I had no word for it.  Actually, there was one word, but I couldn’t use it.  That place deep in Red Mountain, the gap, a place of such tenuous reality that to label it in such a fantastical way could destroy it all together.  A craft, perhaps, but I wasn’t sure it was a vehicle.

After dinner the previous night, we’d gone to bed.  Eyes closed, I counted the potential suitors from her Christmas party yet again:  the iron furnace, the pumice rock, and – as I meandered towards sleep – I recalled another.  There had been a young, pasty face staring at us always from the crowd’s edge.  Someone not normally noticed, I figured at the time.  Someone as easily overlooked as the furniture – pale and meek like the gypsum in the drywall:  a little gypsum boy.  He couldn’t have been a day over 21, a young temp most likely seven years Susan’s junior.  I began to put a face to the gypsum boy, to reconstruct it, but it slipped away and I with it into sleep.

The morning obliterated all progress on the gypsum boy.  Susan was still in bed after I had showered and had breakfast so I decided to let her sleep.

I piloted the Subaru station wagon onto the Red Mountain expressway.  Through the haze and green, just over the hills in the distance, I caught the top of Vulcan’s head and the flat gleam of morning light against it.  The largest cast iron statue in the world, if I recalled correctly.  Though now it was little more than a taunting mascot of a bygone era in which men pulled wealth and industry from the earth.

When I got to the mines I noticed the team standing in a circle around the foreman.  I parked the car and took my place at the back of the crowd.  The foreman was making apologies, telling us how hard we’d worked.  “Insufficient evidence to continue operations,” he said.

The contract had ended two months ahead of schedule.  My dejected team members kicked the dirt, shuffled back to their cars and left.  The foreman followed suit and drove off, and I was left alone at the cave mouth.

For a time I stood there, glancing as far as I could into the dark of the cave, then up at the sun through the trees, then down at my boots.  I had made a mistake in any case.  If she had a lover I who drove her there, spending my days in the black chambers of the earth, digging where I couldn’t even make a phone call, couldn’t even check in to say I loved her.  Flowers were in order.  But what did I know about flowers?  I remembered the little scrap of iron ore I’d found at the start of the contract, the only piece left in the whole mountain.  It was a flake no bigger than a thumbnail, but I figured it would make an appropriate gift as it was the culmination of a three-hundred thousand dollar, 4 month operation.  It was in my glove box still, wrapped in a little rag and stowed away.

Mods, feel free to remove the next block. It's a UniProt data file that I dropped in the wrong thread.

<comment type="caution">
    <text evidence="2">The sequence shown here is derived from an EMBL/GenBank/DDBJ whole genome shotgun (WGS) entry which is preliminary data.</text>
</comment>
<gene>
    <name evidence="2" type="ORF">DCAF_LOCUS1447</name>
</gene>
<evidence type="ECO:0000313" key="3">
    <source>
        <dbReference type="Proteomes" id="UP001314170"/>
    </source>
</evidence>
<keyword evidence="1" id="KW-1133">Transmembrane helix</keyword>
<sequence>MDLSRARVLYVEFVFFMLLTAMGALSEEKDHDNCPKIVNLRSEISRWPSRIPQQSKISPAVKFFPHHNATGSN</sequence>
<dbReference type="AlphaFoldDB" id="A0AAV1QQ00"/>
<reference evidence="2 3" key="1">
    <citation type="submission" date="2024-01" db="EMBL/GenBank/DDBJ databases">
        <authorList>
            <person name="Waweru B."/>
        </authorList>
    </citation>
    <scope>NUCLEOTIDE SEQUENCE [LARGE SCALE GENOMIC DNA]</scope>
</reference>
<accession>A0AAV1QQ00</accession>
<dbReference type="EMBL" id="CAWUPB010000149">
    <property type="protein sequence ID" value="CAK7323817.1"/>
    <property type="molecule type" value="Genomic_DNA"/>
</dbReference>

I went back to my car, found the ore flake, tucked it into my vest pocket and drove home.

The house was quiet still.  I’d only been gone and hour or so.  I took off my vest and boots, un-tucked my shirt and grabbed the ore flake.  I’d slip into bed like I never left, fit myself against her like a puzzle piece and when she woke I’d give her the ore and declare it all geology, the cumulative mineral wealth of Red Mountain.  I went down the hallway, pressed open the bedroom door and went in.  Susan was squirming under the covers.  I whispered her name to see if she was awake, then went in a little further.  “Susan,” I said.  She shot out against the headboard.  She was naked.  Her mouth open and closed, her lips shaped as if she were about to say my name but nothing came out.  Another body, another pair of restless legs, a slender torso and head came out from underneath the covers.  There, white as the sheets, as easily overlooked as the drywall, was the gypsum boy in all his pasty uniformity.  Even there, with the dim light through the curtains, he looked featureless, like a blur.  I could just make out an unapologetic look plastered like wallpaper across his face.  His pink nipples were his only color.